When Troy (Murray Bartlett) returns to Los Angeles after a multi-year foray in Barcelona, he contacts Jonathan (Daniel Dugan), the object of his desire during a short-lived, intense summer fling five years earlier. Their still-smoldering connection is obvious from the first, but Jonathan tries to fight his desires while his live-in boyfriend Raoul (Adrian Gonzalez) approaches the situation with a hands-off approach. Meanwhile, Troy’s inability to make a commitment one way or the other complicates matters. Lovingly shot and languidly told, August uses the perspectives of all three men and a muddled timeline to tell their stories, successfully mixing Rashomon with a dash of Memento to give a unique twist to the romantic-triangle genre. Writer and director Eldar Rapaport has created rich, complex characters for each of the leads. Special notice should be given to the subtly beautiful soundtrack by Surque, which weaves delicate Latin guitars over and through the story, adding another layer to this already intricate, emotionally full tale. –Seattle International Film Festival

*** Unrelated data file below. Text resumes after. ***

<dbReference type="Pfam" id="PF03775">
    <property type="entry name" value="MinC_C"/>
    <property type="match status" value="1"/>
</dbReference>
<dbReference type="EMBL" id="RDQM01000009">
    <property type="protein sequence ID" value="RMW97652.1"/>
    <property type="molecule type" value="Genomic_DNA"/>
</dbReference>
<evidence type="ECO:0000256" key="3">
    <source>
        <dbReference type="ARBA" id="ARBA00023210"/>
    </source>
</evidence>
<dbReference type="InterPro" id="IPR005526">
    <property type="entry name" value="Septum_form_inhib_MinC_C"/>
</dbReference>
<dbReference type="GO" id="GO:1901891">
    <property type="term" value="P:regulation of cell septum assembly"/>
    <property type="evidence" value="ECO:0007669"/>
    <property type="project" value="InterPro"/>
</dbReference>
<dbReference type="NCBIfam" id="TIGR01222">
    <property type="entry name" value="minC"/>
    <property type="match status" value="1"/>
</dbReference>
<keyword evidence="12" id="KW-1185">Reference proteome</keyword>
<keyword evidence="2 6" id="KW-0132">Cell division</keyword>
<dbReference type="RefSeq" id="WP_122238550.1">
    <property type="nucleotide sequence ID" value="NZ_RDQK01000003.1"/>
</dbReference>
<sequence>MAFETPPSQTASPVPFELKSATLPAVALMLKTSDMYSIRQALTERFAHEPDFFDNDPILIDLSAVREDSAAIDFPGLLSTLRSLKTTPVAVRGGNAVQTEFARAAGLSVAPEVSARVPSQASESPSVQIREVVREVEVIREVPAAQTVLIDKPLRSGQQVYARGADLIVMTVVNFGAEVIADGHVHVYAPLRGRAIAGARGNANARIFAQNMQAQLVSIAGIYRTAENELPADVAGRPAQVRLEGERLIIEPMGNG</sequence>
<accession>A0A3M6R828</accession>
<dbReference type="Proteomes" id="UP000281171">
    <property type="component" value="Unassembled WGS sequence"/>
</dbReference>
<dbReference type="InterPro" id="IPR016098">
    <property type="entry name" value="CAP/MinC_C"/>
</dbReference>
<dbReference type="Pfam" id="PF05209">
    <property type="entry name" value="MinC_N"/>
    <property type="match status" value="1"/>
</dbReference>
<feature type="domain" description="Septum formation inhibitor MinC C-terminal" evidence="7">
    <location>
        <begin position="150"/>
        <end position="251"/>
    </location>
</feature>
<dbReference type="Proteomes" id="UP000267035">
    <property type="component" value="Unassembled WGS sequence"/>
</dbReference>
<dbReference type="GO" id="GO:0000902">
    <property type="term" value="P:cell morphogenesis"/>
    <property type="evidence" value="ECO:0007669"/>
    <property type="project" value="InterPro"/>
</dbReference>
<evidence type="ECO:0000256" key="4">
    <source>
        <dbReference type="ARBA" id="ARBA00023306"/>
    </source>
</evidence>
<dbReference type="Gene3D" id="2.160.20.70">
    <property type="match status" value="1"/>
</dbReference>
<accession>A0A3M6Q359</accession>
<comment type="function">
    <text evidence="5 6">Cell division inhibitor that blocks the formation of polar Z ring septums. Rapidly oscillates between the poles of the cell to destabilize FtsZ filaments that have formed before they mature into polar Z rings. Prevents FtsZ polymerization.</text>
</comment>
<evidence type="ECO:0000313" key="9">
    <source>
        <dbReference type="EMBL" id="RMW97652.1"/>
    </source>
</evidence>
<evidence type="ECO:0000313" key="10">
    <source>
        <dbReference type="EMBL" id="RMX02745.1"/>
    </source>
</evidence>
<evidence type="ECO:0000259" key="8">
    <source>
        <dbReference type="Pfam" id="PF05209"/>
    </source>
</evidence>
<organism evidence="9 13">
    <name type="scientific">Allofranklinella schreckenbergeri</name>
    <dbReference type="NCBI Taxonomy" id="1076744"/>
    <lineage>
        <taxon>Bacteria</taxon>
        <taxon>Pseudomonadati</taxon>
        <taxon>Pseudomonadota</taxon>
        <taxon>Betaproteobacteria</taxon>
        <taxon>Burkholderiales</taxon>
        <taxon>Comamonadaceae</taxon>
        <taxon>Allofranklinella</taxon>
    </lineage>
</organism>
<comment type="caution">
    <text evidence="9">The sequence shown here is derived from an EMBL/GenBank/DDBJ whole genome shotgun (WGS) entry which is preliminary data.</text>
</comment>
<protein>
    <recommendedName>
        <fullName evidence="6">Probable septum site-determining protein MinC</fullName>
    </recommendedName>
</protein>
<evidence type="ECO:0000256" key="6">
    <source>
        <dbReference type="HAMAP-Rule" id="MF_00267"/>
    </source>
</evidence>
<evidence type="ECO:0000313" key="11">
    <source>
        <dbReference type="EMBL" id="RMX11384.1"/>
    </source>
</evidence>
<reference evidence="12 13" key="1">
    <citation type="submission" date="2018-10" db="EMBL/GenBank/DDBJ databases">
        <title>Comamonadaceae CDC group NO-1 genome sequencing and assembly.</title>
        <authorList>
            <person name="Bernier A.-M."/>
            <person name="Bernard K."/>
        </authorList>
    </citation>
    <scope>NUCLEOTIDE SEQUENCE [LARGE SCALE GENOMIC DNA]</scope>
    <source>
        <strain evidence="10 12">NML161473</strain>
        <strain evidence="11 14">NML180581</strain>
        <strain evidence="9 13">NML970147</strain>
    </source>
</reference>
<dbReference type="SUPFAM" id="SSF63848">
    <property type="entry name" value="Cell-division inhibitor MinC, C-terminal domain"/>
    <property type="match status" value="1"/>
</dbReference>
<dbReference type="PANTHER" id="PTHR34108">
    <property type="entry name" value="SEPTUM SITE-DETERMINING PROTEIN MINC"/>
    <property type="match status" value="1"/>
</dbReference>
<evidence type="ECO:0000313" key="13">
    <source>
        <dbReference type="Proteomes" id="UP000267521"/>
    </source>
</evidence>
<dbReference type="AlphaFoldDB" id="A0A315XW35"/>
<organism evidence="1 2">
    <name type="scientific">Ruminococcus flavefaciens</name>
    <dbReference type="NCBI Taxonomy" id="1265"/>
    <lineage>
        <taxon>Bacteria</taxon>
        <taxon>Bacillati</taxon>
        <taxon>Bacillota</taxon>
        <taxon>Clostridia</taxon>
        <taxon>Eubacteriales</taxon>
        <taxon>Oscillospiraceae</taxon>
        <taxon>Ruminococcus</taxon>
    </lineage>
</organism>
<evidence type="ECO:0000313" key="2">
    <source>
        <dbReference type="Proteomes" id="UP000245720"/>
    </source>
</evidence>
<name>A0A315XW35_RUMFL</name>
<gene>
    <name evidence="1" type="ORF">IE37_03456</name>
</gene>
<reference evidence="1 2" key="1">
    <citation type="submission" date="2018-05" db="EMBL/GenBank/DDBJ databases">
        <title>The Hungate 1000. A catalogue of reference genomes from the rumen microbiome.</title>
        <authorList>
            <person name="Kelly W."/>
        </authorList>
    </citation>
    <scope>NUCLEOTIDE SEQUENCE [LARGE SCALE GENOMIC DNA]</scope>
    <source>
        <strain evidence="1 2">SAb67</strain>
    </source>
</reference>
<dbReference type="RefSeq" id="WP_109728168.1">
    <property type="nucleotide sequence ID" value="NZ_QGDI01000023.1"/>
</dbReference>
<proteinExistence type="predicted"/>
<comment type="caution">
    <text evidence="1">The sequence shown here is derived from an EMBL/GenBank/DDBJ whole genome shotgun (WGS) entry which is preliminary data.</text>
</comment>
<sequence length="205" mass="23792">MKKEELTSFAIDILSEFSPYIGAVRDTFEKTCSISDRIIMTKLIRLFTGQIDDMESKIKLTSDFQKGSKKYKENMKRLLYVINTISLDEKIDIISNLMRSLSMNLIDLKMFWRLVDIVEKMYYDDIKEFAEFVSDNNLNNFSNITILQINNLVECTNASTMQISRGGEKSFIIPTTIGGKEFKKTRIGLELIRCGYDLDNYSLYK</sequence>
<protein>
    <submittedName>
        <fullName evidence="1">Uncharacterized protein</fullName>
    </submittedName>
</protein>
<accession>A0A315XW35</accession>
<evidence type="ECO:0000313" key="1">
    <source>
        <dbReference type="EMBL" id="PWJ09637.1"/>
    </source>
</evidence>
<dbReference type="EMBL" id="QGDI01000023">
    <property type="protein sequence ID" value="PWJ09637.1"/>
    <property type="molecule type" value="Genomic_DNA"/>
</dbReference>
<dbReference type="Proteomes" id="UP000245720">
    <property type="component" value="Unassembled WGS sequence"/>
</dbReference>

When an ex came around, he tend to mess anything. So, beware the ex. Nice little film, August, about how romanticism is a drug for some people. Not like your common gay-themed indie film, August has this european feel and ambiance that make it got some subtle nuances. But I can't help to feel the pace is little bit draggy. Courtesy of choppy editing, I guess.